Empower Retirement acquires Personal Capital in billion-dollar deal

Empower Retirement, the Greenwood Village financial firm with its name on Mile High Stadium, has made a major acquisition to fill out its roster.

Courtesy of Empower Retirement

Ed Murphy

The company announced Monday that it would acquire Personal Capital, a digital wealth management firm, for up to $1 billion. The price includes $825 million on closing later this year and up to $175 million if Personal Capital can hit undisclosed growth targets.

The purchase will allow Empower plan participants and individual investors to obtain a more complete picture of their financial holdings, access digital personal finance tools, and receive customized advice, the company said.

Longer-term, the combination should allow Empower to retain more plan participants as customers after they retire.

“The acquisition of Personal Capital and the integration of their tools and capabilities into the Empower offering is designed to create a best-of-breed platform — powered by digital and human advice — to help individuals achieve their financial goals,” Edmund Murphy III, president and CEO of Empower, said in a press release.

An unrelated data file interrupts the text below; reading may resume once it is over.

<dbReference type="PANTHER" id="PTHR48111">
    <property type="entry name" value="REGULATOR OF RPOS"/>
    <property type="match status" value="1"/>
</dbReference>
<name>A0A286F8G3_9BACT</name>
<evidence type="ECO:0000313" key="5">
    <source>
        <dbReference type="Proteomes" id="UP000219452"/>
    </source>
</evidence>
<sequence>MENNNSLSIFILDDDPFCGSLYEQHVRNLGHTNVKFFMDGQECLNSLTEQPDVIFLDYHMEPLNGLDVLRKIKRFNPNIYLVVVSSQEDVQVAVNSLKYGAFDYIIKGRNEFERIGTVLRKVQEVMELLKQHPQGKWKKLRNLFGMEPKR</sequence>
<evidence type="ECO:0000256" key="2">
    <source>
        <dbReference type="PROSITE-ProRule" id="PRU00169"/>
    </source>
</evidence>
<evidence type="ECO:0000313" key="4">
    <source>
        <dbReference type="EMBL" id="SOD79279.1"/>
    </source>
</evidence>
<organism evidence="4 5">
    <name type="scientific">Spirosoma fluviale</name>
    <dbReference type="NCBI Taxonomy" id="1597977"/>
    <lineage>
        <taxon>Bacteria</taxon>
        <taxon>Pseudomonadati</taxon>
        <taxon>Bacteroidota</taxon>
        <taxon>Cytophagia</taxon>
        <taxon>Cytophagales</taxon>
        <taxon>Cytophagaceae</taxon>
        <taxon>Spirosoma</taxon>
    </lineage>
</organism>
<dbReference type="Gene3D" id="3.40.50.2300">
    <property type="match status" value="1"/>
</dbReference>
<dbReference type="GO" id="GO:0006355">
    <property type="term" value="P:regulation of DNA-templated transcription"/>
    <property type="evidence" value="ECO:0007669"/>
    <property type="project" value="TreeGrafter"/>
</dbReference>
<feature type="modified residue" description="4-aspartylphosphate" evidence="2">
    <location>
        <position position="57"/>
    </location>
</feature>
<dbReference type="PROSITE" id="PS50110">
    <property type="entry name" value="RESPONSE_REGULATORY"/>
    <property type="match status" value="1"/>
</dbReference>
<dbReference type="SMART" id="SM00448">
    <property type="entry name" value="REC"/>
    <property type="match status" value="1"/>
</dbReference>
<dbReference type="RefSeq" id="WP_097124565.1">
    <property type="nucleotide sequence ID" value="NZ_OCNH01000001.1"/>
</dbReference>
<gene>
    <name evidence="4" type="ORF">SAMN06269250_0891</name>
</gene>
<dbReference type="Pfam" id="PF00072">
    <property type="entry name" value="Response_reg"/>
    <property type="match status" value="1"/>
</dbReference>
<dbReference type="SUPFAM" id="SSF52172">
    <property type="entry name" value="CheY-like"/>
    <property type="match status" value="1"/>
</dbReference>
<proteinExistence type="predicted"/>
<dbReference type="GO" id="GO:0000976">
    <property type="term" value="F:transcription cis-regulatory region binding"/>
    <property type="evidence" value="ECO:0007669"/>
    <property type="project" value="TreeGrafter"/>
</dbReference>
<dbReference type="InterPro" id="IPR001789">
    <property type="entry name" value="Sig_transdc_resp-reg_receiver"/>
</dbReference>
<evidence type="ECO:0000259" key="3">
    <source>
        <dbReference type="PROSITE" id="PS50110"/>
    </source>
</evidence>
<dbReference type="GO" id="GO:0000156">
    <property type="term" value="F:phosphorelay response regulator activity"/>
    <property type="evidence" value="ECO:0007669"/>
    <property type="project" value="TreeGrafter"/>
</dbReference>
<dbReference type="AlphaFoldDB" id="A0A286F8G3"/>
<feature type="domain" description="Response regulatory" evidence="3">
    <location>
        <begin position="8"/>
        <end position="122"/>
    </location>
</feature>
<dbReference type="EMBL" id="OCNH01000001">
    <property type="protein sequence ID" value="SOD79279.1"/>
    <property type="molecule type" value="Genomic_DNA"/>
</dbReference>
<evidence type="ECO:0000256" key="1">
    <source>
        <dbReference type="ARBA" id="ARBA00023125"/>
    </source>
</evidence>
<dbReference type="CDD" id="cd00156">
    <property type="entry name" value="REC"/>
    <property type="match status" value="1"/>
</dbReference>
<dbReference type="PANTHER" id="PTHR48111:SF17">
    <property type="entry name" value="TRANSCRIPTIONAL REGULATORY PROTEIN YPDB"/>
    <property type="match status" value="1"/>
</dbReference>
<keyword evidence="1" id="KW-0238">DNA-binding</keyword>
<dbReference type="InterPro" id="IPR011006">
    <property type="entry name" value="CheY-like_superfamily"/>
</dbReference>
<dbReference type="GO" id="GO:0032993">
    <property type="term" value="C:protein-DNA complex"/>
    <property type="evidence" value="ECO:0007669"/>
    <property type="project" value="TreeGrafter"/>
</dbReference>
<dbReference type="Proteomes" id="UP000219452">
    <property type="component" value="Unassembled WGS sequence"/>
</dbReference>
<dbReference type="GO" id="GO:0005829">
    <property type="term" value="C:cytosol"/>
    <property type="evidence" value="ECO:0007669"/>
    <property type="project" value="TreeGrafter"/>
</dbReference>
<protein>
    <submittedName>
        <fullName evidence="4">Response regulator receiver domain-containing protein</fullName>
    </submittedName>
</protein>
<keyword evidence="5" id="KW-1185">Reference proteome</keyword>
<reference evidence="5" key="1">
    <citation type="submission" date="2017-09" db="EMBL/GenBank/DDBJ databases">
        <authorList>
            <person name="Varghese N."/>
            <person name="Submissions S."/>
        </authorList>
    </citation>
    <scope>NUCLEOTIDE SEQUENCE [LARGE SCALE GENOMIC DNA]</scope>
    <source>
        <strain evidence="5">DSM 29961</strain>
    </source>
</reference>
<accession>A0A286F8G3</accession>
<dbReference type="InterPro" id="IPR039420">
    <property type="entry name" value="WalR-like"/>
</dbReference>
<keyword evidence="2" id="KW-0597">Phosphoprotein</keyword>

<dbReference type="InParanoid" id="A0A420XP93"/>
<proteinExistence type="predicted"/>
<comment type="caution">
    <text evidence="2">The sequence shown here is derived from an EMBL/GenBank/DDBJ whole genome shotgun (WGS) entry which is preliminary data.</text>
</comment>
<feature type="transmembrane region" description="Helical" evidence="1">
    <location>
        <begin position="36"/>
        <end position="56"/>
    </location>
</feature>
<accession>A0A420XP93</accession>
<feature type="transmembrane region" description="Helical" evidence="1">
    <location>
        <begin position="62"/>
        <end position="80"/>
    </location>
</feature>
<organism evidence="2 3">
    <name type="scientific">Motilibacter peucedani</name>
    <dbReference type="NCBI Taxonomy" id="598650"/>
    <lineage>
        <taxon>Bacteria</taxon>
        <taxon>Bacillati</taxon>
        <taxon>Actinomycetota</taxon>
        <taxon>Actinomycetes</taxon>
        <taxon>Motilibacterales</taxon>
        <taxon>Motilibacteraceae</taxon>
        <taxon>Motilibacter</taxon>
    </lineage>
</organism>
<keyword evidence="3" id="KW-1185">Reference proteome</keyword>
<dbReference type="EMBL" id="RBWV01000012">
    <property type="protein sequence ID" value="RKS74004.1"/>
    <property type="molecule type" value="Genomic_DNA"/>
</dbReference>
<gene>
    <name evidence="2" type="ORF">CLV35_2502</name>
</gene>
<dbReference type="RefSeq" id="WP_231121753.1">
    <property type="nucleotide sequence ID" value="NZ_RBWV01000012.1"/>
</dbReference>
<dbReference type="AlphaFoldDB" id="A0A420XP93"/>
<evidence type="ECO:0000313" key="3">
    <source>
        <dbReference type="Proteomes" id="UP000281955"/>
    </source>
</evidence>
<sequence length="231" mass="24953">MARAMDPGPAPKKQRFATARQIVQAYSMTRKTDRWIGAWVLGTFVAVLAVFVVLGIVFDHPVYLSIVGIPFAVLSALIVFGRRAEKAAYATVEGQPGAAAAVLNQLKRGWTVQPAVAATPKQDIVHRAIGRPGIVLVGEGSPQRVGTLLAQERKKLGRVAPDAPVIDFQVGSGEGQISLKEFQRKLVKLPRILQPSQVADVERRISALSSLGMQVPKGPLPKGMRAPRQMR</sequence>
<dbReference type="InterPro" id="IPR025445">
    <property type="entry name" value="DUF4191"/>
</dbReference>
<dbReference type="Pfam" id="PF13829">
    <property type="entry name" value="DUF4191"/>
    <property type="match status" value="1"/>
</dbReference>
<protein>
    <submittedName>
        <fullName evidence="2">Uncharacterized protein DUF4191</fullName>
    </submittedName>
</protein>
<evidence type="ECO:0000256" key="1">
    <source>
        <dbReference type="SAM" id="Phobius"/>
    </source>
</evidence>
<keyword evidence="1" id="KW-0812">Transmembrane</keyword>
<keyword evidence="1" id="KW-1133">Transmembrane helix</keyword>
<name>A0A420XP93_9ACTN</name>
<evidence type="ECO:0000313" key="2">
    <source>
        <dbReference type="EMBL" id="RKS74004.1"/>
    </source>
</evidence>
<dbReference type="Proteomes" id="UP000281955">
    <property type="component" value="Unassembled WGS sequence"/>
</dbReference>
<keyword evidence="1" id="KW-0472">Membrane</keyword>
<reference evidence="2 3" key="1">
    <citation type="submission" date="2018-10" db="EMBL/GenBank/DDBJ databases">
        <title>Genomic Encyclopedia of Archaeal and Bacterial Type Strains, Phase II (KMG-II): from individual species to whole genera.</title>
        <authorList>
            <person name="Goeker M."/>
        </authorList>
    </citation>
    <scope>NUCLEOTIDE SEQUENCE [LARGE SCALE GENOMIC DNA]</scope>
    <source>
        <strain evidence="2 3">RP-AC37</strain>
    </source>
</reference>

Personal Capital, founded in 2009, has 2.5 million users on its financial technology platform and manages more than $12 billion in assets. In August 2013, the Bay Area company made Denver the hub of its financial advisory business.

Of Personal Capital’s 406 employees, 159 are located in the Denver area, said spokeswoman Porter Gale.

Jay Shah, CEO of Personal Capital, will serve as president of the rebranded “Personal Capital, an Empower Company” and report to Murphy.

Empower is the nation’s second-largest retirement services provider, administering $656 billion in assets across about 40,000 workplace savings plans with 9.7 million participants. It also administers 135,000 IRA and brokerage accounts with $13 billion in assets.

The company, formed in 2014, has largely operated out of the public spotlight until last September, when it secured the naming rights for the Denver Broncos’ stadium, filling a void left after Sports Authority went bankrupt. The naming rights agreement is set to run through the 2039 football season.

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